Last month, the Bank published a staff discussion paper that analyzes those costs and the convenience benefits of electronic payments, and reflects on the experience of other countries. We now believe that the effective lower bound for Canada’s policy rate is around minus 0.5 per cent, but it could be a little higher or lower. This suggests that we have more room to manoeuvre in response to adverse shocks than we believed back in 2009. We will continue to watch the experience of other countries—the Swiss policy rate, for example, is currently minus 0.75 per cent—and we will also consider what adjustments might need to be made to the Bank’s operational framework should they ever be required.
To sum up, once interest rates reach very low levels, the central bank still has meaningful tools that it can deploy in its pursuit of its inflation target: offering forward guidance to financial markets to enhance policy effectiveness, large-scale asset purchases, funding for credit, and pushing short-term interest rates below zero.
There are a few other lessons we’ve learned about unconventional monetary policies in the past few years. Let me just touch on a couple.
One lesson concerns when to use which tool. When we published our unconventional policy framework in 2009, there was an implied sequence to the various measures. Forward guidance was tried first, with quantitative easing and other measures held in reserve in case forward guidance proved to be insufficient. But what we’ve learned since is that there shouldn’t be a pre-determined order. The effectiveness of each tool will depend on the situation, making it more a matter of choosing the right one at the right time. Furthermore, the various measures can be mutually reinforcing when used in combination, so it makes little sense to commit to a particular sequence for using them.
Another lesson we’ve learned from the global experience is that while unconventional monetary policies can help stimulate the economy, there may be limits to their impact. Take negative interest rates, for instance. While we now believe that interest rates can be pushed below zero, there still is a lower bound, so we can’t be cavalier about how much more room to manoeuvre we have. Further, there is evidence that consumers and businesses respond less to interest rate declines when interest rates are already very low. And there is evidence that their responsiveness is also lower when confidence is low and they are trying to reduce debt. I expect that few of us find this to be surprising.
At the same time, it is fair to say that the limits of large-scale asset purchases are still being tested. Our understanding of this tool will grow as we watch it being used in other economies—and this includes the eventual conclusion, and exit from, their programs.
Fundamentally, economists have long been aware that the effectiveness of monetary policy has its limits once interest rates reach very low levels. As Keynes noted as he watched the Great Depression unfold, fiscal policy tends to be a more powerful tool than monetary policy in such extreme circumstances. It may sound ironic, but the circumstances under which it may be appropriate to consider unconventional monetary policies are also those under which fiscal policy tends to be most effective. Even so, it is worth knowing that monetary policy can still make a meaningful contribution in such extreme conditions, alongside fiscal and structural policies, in restoring growth and achieving our inflation targets.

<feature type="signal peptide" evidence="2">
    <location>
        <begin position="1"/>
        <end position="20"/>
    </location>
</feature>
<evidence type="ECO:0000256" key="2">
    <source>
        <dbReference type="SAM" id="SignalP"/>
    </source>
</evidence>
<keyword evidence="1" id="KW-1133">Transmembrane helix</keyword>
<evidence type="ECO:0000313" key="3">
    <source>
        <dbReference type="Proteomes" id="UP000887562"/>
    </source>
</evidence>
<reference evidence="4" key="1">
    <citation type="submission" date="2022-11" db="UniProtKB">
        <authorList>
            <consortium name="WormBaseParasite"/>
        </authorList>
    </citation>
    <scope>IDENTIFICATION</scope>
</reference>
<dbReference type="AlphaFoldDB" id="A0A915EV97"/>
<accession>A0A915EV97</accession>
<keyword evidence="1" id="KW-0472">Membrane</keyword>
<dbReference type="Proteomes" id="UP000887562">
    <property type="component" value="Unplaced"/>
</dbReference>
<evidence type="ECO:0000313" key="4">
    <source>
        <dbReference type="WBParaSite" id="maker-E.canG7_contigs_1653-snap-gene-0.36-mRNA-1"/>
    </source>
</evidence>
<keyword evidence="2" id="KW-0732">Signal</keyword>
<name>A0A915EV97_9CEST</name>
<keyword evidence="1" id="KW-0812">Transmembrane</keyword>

A final lesson I must touch on is that very low interest rates—and the unconventional monetary policy tools that can be deployed to enhance their effects—tend to create financial imbalances that can grow through time. These risks must be accepted should the downside risk to the economy lead to even worse outcomes if realized. But the dynamic effects of those growing financial imbalances on the future economy must be taken into account by policy-makers—and that is a complex task, indeed.
It’s time for me to bring us back to the present and conclude. In a world where many economies continue to resort to unconventional monetary policies, Canada’s outlook is encouraging. The lower Canadian dollar and the interest rate actions taken earlier this year are working and it will be some time before we see their full impact. The overall economy is growing again, even as the resource sector contends with lower prices, because the non-resource sectors of the economy are gathering momentum. This is all taking longer than we imagined back in 2008, but our judgment is that our economy can get back to full capacity with inflation sustainably on target around mid-2017.
Given this outlook, it may seem like an odd time to be updating our unconventional monetary policy tool kit. I certainly hope we won’t ever have to use these tools. However, in an uncertain world, a central bank has to be prepared for all eventualities. We will continue to watch how these policies work in other economies and adjust our own thinking at the Bank of Canada as appropriate. In short, should the need arise, we’ll be ready.
I would like to thank Stephen Murchison for his help in preparing this speech.